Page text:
How to Add Encoders to a Robot

This is a practical guide to adding encoders to a robot. Encoders are attached to a robot's drive motors in order to track wheel speed, distance traveled, and/or implement closed loop speed control.

In addition to the encoders themselves, extra components and circuitry are needed to interface with and keep track of the encoder output over time. This guide will cover how to select the correct options to add encoders to a robot kit and go into more detail about the required components.

Adding Encoders to a Robot Kit

If you're purchasing a robot from SuperDroid Robots and want to add encoders to the robot then follow these guidelines when selecting options.

  • Motors: Make sure to select motors with encoders! Most kits will have options for motors with and without encoders. To have encoders on the robot, you will need to select an option that says "with Encoders".
Example Motor Options on an IG42 Robot Kit
  • Motor Controllers: We offer three types of motor controllers with our robot kits: Roboclaw, Sabertooth, and Roboteq. Both Roboclaw and Roboteq motor controllers are able to connect directly to the encoders, keep track of the number of pulses observed, and perform closed loop speed control on the motors using the encoder information. Sabertooth motor controllers are not able to directly connect with encoders. We address this by instead using an Encoder Buffer Board and a microcontroller together to read encoder pulses. We do not provide a closed loop speed control solution with Sabertooths.
    If you are using encoders, we highly recommend going with a Roboteq motor controller as there is a plethora of built-in functionality and failsafe options in the software. We do, however, offer encoder options for each motor controller.
    Example Motor Controller Options on an IG42 Robot Kit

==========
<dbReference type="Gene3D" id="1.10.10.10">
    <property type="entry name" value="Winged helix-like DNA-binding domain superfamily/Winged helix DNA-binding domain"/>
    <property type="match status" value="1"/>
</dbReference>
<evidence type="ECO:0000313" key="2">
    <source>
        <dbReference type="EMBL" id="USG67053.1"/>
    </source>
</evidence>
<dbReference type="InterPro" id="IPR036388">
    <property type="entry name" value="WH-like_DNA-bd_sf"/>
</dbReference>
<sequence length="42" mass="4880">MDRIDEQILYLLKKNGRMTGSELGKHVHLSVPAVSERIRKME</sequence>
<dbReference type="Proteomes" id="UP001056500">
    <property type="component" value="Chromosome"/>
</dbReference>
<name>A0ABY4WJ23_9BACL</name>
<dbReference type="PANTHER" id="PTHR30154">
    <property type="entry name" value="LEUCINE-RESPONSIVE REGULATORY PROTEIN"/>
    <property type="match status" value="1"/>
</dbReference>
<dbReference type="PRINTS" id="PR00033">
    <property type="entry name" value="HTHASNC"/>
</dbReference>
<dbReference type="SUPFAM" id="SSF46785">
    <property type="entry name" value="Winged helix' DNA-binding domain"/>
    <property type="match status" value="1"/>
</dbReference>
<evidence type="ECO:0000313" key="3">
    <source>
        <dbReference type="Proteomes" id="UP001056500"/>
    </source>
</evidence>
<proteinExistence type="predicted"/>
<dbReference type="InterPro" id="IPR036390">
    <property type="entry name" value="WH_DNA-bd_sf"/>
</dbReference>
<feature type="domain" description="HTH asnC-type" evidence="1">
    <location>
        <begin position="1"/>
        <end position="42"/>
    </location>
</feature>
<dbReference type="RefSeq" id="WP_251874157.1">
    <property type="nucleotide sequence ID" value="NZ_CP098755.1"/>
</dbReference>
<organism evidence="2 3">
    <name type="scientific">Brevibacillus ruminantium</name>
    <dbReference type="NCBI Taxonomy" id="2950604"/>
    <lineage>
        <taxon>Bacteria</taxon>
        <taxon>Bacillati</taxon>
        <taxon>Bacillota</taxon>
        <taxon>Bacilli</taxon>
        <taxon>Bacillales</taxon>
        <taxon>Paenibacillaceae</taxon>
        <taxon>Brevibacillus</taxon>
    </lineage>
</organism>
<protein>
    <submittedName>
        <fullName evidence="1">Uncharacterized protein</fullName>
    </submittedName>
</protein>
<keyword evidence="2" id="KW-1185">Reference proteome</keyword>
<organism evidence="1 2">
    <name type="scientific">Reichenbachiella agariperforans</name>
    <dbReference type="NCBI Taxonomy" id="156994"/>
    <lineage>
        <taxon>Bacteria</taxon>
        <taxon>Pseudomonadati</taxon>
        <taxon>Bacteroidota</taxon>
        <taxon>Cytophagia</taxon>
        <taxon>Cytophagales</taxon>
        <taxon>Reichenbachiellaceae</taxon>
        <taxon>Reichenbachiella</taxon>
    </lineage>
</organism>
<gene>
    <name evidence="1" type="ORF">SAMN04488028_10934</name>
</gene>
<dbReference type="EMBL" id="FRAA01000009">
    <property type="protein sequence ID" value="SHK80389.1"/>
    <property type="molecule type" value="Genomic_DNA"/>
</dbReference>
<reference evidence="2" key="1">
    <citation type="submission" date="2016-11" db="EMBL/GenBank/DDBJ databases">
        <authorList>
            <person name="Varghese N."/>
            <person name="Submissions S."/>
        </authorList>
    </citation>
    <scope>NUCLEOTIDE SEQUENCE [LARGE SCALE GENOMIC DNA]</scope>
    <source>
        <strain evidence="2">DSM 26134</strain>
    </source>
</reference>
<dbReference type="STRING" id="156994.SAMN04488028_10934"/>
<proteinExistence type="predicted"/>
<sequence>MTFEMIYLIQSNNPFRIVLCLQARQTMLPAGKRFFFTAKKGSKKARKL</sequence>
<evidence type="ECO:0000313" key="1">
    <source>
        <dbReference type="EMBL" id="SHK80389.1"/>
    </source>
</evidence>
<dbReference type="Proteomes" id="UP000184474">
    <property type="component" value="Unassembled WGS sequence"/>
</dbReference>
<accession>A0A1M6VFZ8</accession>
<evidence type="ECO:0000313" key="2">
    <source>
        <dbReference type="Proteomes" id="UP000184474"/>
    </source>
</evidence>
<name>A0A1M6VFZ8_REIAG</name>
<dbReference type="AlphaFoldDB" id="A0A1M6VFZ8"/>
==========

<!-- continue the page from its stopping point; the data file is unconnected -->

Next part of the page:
• Encoder Options: Pick the Encoder Kit that corresponds to your selected Motor Controller. Note that there are three versions of Sabertooth Hookup Kit (Dual, Triple, and Quadruple) because they each come with a different version of the Encoder Buffer Board based on the number of wheels that need to be monitored. The Roboclaw and Roboteq kits are only designed for 2 encoders and will simply come in a set of 2 when three or four wheels will have encoders.
Example Encoder Kit Options on an IG42 Robot Kit

Encoder Hardware

Encoders can either come attached to the motor or installed separately as standalone units.

Motors with Encoders

TD-044-078 ig42 motor encoders.jpg

Our IG32, IG42, and IG52 gear motors come in variants with and without encoders. In the picture to the right, the encoder is inside the black end cap. There are four wires coming out of the encoder unit that provide access to the encoder power and quadrature A and B pulse signals.

Wire Color Function
Brown 5V Power Input
Green Ground
Blue Quadrature A
Purple Quadrature B

With these encoders, the A and B signals must have 1k pull-up resistors connected between each signal and the encoder 5V power. When we install these on our robots we include these resistors on either a Roboteq DB15 Breakout Board, Encoder Buffer Board, or Encoder Pullup Board, depending on the motor controller used.

Standalone Encoders

US Digital H1 Encoder

There are standalone encoder units that can be purchased and installed on a robot separately from the motors. These are less convenient since they need to be mechanically mounted and somehow coupled to the motor or drive shaft instead of being part of an all-in-one solution. We don't usually offer these as options but we do use them in situations where the motors do not offer encoder variants (such as on the HK1000, which uses wheelchair motors).

Reading Encoders

We have a few preferred methods for tracking and reading encoder values.

Roboteq Motor Controller

Roboteq motor controllers include built-in functionality to connect directly with the encoder A and B quadrature signals, detect pulses, and maintain a count of the number of pulses observed. Roboteqs can use the measured encoder data to perform closed loop speed control.

Roboteq SDC2160 with Encoders Schematic

Roboclaw Motor Controller

Roboclaw motor controllers are able to connect directly to the encoder quadrature signals and keep track of the number of pulses observed. Roboclaws can use the measured encoder data to perform closed loop speed control.

Roboclaw 2x15 with Encoders Schematic

Encoder Buffer Board

This board is always an option when the robot's motor controller (such as a Sabertooth) does not support encoder reading. This device uses the LS7366R chip and connects directly to the encoders, maintains a count of the encoder pulses, and provides a SPI interface to read the counts with a microcontroller. We sell this board in 1-, 2-, 3-, and 4-channel variants. The board provides optional pullup resistors for the encoder A and B signals so no additional circuitry is required.